Barrett Browning's Aurora Leigh is astute about her cousin Romney's feeling and motives, but blind to her own emotions. She knows what she needs and wants in the sphere of her poetic work, but in the personal sphere, specifically her feelings for Romney, she is in deep denial. Barret Browning, like her husband in poems like "My Last Duchess," uses Aurora's own words to show the reader emotions that the character herself isn't ready to acknowledge. One of the best dramatizations of Aurora's passion and her denial of that passion comes after she finds Marian in Paris and struggles to decide whether to write to Romney about Lady Waldermar's part in Marian's exile:
I will not let thy hideous secret out
To agonise the man I love — I mean
The friend I love . . . as friends love . . .
O Romney, O my Romney, O my friend!
My cousin and friend! My helper, when I would,
My love that might be! mine!
Why, how one weeps
When one's too weary! Were a witness by,
He'd say some folly . . . that I loved the man,
Who knows? . . . and make me laugh again for scorn.
At strongest, women are as weak in flesh,
As men, at weakest, vilest, are in soul:
So, hard for women to keep pace with men! [172-201, book 7]
Immediately after she breaks through her intellectual distance with some true emotion, she bottles it up again with denial and misogyny. Aurora is set up in the beginning of the poem to be more clear-sighted than the people around her, Romney in particular. Does her denial of her true feelings for him make her a hypocrite when she faults the same characteristic in Romney?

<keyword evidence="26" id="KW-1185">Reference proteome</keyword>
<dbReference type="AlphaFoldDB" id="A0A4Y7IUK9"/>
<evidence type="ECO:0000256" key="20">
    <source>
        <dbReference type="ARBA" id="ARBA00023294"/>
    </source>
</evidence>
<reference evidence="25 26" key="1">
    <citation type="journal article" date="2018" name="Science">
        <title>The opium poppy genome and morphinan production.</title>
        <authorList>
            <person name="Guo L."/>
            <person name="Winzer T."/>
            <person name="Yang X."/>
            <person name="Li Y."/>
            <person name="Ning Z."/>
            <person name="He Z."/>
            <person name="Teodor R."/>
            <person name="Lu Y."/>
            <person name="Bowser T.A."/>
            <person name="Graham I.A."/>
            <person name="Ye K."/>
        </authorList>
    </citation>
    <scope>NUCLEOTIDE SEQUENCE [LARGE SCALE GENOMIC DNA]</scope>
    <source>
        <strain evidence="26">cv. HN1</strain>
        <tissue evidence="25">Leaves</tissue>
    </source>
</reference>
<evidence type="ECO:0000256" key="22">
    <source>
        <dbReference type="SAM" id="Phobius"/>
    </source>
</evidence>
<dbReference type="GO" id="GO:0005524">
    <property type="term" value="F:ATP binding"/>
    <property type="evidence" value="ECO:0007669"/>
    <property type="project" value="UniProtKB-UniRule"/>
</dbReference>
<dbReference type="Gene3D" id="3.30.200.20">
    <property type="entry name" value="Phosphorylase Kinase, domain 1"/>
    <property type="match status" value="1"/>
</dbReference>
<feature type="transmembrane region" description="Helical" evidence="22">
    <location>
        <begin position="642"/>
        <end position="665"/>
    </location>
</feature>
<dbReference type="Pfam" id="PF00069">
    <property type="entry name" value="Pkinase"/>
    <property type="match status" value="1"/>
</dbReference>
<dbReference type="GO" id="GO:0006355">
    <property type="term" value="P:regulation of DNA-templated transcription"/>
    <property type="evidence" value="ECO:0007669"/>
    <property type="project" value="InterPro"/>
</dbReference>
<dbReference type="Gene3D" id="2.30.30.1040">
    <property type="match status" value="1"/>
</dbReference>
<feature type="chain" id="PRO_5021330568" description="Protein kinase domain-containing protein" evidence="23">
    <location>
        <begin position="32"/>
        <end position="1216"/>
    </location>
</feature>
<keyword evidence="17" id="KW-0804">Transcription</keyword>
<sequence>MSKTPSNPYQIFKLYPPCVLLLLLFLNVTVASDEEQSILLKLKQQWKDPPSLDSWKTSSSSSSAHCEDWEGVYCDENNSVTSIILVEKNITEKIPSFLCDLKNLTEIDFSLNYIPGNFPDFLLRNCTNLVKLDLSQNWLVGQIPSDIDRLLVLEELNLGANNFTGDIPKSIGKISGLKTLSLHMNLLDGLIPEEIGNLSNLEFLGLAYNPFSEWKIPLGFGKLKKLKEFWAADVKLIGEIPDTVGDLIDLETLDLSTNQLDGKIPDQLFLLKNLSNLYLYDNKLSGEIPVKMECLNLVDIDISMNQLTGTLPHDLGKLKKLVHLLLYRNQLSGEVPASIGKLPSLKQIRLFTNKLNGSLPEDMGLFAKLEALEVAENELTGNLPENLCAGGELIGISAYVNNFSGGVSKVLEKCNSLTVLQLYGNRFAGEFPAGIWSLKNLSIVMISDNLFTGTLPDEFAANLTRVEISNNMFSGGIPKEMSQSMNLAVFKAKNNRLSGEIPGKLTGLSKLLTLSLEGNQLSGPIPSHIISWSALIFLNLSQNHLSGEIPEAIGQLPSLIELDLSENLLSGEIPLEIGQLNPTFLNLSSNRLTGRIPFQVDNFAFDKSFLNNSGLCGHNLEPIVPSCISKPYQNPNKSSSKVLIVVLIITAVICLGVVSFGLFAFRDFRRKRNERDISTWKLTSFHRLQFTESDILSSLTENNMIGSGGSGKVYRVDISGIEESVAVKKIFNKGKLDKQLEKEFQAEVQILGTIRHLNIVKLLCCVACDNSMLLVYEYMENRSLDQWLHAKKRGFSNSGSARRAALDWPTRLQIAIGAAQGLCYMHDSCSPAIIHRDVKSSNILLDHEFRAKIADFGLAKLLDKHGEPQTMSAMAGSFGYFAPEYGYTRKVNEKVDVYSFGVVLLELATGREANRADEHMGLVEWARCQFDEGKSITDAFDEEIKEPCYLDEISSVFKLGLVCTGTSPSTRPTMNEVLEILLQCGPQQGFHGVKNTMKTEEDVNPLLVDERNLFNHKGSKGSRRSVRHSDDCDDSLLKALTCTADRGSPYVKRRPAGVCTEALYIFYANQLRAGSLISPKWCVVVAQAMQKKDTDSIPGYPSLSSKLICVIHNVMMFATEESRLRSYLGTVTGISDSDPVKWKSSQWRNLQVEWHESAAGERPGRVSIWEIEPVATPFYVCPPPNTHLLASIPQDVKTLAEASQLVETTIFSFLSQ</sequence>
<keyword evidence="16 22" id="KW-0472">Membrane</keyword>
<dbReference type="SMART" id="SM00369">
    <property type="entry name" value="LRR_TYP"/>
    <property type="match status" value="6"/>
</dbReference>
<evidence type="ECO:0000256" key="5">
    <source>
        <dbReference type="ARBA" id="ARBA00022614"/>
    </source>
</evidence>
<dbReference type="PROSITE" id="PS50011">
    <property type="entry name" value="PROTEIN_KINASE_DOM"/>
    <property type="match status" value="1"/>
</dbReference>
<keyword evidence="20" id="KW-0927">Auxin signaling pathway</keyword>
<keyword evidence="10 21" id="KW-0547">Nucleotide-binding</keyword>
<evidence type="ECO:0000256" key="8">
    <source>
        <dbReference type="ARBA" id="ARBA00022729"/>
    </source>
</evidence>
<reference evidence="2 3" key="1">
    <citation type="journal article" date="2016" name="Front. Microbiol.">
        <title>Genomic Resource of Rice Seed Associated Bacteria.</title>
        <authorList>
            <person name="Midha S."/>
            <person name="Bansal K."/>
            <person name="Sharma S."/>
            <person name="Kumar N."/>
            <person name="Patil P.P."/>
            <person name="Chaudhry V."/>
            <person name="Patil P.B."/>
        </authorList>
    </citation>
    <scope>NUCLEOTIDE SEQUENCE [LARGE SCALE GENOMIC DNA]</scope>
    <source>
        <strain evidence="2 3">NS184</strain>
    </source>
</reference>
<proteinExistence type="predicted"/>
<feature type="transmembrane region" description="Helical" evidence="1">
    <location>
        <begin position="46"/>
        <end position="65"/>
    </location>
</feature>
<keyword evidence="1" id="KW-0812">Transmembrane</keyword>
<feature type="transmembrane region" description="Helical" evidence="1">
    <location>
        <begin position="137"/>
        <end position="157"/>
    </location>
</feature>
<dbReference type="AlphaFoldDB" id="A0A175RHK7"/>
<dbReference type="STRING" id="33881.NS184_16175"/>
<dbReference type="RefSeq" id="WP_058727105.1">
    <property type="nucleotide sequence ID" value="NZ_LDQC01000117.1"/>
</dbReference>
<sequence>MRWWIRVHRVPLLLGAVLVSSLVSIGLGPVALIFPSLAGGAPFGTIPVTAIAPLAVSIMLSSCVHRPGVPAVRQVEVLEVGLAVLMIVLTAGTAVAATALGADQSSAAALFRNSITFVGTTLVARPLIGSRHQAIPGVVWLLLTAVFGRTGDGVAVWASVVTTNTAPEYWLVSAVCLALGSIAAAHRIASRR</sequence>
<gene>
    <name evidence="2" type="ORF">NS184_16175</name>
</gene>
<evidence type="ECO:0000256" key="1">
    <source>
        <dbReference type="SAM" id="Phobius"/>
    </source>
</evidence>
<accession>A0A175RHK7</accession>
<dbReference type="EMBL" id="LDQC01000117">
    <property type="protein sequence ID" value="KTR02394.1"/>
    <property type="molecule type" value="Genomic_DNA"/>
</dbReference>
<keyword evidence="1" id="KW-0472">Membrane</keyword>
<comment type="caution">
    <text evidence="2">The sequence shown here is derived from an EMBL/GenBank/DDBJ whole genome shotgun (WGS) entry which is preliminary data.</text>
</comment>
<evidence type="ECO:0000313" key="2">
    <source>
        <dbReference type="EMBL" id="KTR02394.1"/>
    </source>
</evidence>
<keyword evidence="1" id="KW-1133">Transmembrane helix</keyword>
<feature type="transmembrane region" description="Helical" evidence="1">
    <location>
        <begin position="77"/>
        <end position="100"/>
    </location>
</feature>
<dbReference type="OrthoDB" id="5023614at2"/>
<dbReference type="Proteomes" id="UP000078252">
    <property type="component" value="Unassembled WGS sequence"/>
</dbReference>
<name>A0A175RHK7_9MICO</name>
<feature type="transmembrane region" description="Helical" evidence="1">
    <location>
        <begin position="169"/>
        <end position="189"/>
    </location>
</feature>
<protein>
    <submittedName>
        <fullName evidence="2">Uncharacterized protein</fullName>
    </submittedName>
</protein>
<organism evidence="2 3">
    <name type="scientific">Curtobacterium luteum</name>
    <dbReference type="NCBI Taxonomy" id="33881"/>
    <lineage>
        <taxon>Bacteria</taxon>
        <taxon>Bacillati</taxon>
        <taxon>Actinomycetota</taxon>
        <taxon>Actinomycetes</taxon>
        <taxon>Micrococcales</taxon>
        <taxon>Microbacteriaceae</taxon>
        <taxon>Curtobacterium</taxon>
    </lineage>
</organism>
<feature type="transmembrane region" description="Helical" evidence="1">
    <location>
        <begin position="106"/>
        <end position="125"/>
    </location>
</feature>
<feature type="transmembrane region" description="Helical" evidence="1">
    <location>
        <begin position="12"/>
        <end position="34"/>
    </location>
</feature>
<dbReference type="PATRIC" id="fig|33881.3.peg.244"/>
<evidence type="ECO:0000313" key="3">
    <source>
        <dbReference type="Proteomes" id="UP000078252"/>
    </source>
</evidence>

If Aurora weren't in the dark about her emotions, might she have taken a different path in her relationship with Romney (for example, accepting his first proposal or being honest about Lady Waldemar)?
Is her over-intellectualization part of what causes her poetic struggle? Barrett Browning suggests that when Aurora takes on social problems in her work she finally becomes a true poet (with the corollary that her earlier work was "low" because she was too light, or emotional). How does her emotional blockage affect our understanding of the dynamics of her poetic success (as perceived by herself and by others)?
Part of the reason that Aurora shuts her feelings away is doubtless related to the early loss of her parents, but part of it seems also to be her desire to distance herself from the "vile woman's way/ of trailing garments" (59-60, book 5). Is Aurora a feminist? Can the book still be a feminist text if the heroine is not?
Last modified 16 October 2003